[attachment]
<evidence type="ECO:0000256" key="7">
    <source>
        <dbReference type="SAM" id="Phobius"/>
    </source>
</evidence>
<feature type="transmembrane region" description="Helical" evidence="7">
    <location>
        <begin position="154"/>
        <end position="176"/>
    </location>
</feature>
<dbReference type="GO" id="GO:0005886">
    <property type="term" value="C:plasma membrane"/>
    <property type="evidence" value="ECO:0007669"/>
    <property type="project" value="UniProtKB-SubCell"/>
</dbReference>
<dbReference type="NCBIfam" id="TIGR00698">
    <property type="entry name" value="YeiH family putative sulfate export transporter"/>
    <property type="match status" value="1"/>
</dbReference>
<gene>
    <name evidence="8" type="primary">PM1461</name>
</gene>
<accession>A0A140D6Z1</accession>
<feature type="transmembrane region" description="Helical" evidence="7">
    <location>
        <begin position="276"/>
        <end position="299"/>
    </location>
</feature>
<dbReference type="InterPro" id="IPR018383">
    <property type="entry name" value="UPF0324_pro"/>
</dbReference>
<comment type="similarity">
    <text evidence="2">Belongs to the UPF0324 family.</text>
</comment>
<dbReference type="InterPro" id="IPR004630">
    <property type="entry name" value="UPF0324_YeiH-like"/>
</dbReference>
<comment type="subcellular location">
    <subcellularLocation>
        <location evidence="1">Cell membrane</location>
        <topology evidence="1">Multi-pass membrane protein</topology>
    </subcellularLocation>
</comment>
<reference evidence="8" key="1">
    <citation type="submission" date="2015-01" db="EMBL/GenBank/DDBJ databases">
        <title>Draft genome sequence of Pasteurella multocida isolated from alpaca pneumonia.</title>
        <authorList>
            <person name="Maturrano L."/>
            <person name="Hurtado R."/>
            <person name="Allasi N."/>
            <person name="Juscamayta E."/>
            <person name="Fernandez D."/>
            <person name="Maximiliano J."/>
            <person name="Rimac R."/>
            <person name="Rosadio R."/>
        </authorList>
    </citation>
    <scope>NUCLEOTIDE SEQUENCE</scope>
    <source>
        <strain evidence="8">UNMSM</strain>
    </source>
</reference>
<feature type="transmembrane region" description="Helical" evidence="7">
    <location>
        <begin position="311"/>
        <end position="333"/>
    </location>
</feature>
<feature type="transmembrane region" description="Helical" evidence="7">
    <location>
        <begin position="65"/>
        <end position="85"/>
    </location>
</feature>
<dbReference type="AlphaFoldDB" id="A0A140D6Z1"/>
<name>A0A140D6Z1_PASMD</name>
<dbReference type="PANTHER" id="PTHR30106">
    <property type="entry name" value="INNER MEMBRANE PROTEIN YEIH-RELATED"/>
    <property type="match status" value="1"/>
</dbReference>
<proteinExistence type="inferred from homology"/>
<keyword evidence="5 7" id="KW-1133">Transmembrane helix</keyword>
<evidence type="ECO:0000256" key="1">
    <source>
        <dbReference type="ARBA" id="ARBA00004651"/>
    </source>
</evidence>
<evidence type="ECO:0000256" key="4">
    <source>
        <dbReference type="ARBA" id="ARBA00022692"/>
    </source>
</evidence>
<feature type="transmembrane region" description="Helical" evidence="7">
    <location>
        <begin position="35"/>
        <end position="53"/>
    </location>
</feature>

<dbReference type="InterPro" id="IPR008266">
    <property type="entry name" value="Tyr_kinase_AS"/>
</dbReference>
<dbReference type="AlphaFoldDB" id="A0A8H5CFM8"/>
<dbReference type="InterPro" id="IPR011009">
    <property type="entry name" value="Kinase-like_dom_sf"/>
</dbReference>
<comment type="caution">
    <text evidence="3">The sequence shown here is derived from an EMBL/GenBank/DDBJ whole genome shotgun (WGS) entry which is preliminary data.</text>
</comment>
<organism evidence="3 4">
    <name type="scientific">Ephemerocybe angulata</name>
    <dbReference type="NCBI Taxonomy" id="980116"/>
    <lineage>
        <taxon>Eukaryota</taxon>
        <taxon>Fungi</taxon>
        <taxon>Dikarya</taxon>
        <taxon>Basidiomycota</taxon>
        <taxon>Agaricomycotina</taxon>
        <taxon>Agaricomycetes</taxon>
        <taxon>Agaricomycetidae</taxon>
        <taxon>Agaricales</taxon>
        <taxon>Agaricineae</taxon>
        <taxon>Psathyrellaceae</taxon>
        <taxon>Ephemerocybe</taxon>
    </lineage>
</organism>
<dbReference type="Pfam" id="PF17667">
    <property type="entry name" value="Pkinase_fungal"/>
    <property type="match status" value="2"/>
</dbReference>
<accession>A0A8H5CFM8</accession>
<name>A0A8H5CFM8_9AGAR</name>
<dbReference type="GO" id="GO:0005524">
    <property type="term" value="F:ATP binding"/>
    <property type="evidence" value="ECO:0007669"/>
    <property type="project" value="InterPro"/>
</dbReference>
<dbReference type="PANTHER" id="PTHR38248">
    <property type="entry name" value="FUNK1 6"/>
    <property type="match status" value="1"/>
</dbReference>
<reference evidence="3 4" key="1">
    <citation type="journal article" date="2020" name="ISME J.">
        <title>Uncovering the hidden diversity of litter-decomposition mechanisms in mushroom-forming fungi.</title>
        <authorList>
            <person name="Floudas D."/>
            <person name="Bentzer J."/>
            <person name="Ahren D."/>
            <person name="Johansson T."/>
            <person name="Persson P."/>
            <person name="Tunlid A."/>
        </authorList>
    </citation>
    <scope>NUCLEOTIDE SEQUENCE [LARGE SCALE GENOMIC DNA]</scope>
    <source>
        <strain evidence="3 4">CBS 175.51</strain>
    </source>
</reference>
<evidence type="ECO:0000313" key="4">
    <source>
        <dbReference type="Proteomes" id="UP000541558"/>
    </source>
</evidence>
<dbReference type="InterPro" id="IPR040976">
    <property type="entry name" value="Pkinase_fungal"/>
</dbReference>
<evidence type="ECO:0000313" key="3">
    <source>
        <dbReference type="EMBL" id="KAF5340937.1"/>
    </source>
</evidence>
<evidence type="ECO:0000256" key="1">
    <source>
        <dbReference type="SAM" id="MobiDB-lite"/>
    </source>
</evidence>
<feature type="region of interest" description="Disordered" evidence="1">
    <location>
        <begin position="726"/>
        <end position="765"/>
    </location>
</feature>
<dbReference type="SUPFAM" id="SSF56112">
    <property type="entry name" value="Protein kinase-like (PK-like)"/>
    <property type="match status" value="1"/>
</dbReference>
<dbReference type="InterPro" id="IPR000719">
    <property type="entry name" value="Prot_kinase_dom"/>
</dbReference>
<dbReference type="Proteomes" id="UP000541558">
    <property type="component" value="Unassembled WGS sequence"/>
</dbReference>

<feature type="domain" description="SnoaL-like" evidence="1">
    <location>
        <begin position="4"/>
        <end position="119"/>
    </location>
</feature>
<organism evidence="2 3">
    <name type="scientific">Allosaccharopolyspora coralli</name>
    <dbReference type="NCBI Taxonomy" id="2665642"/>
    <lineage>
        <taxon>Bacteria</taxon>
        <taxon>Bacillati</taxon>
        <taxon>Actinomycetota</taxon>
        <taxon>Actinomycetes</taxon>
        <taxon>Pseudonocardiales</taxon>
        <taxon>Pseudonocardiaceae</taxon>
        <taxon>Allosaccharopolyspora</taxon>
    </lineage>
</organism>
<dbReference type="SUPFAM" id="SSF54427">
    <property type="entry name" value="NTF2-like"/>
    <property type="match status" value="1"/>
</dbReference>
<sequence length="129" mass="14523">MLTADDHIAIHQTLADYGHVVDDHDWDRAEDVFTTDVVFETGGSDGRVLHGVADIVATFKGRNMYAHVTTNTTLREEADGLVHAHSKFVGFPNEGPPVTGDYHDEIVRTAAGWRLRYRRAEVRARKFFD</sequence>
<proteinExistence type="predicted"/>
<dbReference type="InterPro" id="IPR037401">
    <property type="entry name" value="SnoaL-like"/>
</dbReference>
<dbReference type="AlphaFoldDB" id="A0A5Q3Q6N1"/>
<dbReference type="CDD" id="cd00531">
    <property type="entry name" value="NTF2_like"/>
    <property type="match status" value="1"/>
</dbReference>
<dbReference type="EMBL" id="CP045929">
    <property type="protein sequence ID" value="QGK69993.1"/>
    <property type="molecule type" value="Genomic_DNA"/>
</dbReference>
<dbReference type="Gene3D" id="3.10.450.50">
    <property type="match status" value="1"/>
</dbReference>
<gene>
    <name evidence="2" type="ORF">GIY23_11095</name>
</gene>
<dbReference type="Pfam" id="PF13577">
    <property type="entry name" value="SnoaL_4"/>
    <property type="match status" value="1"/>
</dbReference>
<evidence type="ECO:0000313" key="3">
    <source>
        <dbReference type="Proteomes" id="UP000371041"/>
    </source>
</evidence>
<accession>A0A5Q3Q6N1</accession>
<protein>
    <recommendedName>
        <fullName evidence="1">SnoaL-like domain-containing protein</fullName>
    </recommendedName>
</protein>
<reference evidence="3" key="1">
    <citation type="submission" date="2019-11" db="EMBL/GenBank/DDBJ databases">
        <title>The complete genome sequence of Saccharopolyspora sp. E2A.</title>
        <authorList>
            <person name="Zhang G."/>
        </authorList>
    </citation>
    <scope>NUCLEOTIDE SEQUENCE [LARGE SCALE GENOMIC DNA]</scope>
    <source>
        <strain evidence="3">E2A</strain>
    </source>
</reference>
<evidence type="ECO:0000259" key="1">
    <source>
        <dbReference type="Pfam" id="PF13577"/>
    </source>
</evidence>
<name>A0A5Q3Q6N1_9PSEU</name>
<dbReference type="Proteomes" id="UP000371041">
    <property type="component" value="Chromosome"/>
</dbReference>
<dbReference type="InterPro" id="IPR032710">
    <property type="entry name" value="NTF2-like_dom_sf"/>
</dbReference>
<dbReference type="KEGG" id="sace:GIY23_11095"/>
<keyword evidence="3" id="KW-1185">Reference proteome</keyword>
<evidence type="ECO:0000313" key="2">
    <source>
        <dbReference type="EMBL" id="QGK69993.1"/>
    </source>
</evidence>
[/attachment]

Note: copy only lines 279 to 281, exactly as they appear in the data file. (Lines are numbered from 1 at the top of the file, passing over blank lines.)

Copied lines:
    <source>
        <dbReference type="EMBL" id="QGK69993.1"/>
    </source>